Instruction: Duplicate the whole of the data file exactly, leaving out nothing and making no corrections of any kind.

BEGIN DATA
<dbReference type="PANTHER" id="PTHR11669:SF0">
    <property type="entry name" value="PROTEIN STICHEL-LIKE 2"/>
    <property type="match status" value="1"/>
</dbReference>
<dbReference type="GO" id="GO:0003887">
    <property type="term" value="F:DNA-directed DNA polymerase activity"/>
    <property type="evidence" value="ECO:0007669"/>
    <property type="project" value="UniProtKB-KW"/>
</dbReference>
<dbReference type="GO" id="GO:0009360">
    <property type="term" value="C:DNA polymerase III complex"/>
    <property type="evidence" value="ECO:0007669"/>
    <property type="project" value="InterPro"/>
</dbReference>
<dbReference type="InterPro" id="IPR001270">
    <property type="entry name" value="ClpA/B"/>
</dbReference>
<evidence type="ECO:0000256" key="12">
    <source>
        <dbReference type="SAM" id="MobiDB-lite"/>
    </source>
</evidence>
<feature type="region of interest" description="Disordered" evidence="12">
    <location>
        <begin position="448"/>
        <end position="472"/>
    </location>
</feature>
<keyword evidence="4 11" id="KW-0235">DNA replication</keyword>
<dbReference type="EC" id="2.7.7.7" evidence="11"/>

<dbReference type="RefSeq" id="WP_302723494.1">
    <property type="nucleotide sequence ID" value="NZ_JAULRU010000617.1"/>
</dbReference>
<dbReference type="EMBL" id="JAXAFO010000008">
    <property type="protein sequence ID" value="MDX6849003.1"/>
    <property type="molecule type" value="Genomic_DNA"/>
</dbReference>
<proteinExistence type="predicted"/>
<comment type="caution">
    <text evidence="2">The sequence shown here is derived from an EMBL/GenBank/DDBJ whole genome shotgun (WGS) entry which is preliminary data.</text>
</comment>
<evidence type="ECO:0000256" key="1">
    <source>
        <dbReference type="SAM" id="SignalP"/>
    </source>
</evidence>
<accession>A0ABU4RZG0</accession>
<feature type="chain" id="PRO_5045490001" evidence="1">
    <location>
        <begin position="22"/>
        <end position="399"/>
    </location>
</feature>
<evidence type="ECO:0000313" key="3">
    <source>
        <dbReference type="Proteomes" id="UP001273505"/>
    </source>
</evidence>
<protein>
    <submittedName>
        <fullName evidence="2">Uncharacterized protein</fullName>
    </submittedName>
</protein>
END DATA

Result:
<dbReference type="PANTHER" id="PTHR11669:SF0">
    <property type="entry name" value="PROTEIN STICHEL-LIKE 2"/>
    <property type="match status" value="1"/>
</dbReference>
<dbReference type="GO" id="GO:0003887">
    <property type="term" value="F:DNA-directed DNA polymerase activity"/>
    <property type="evidence" value="ECO:0007669"/>
    <property type="project" value="UniProtKB-KW"/>
</dbReference>
<dbReference type="GO" id="GO:0009360">
    <property type="term" value="C:DNA polymerase III complex"/>
    <property type="evidence" value="ECO:0007669"/>
    <property type="project" value="InterPro"/>
</dbReference>
<dbReference type="InterPro" id="IPR001270">
    <property type="entry name" value="ClpA/B"/>
</dbReference>
<evidence type="ECO:0000256" key="12">
    <source>
        <dbReference type="SAM" id="MobiDB-lite"/>
    </source>
</evidence>
<feature type="region of interest" description="Disordered" evidence="12">
    <location>
        <begin position="448"/>
        <end position="472"/>
    </location>
</feature>
<keyword evidence="4 11" id="KW-0235">DNA replication</keyword>
<dbReference type="EC" id="2.7.7.7" evidence="11"/>

<dbReference type="RefSeq" id="WP_302723494.1">
    <property type="nucleotide sequence ID" value="NZ_JAULRU010000617.1"/>
</dbReference>
<dbReference type="EMBL" id="JAXAFO010000008">
    <property type="protein sequence ID" value="MDX6849003.1"/>
    <property type="molecule type" value="Genomic_DNA"/>
</dbReference>
<proteinExistence type="predicted"/>
<comment type="caution">
    <text evidence="2">The sequence shown here is derived from an EMBL/GenBank/DDBJ whole genome shotgun (WGS) entry which is preliminary data.</text>
</comment>
<evidence type="ECO:0000256" key="1">
    <source>
        <dbReference type="SAM" id="SignalP"/>
    </source>
</evidence>
<accession>A0ABU4RZG0</accession>
<feature type="chain" id="PRO_5045490001" evidence="1">
    <location>
        <begin position="22"/>
        <end position="399"/>
    </location>
</feature>
<evidence type="ECO:0000313" key="3">
    <source>
        <dbReference type="Proteomes" id="UP001273505"/>
    </source>
</evidence>
<protein>
    <submittedName>
        <fullName evidence="2">Uncharacterized protein</fullName>
    </submittedName>
</protein>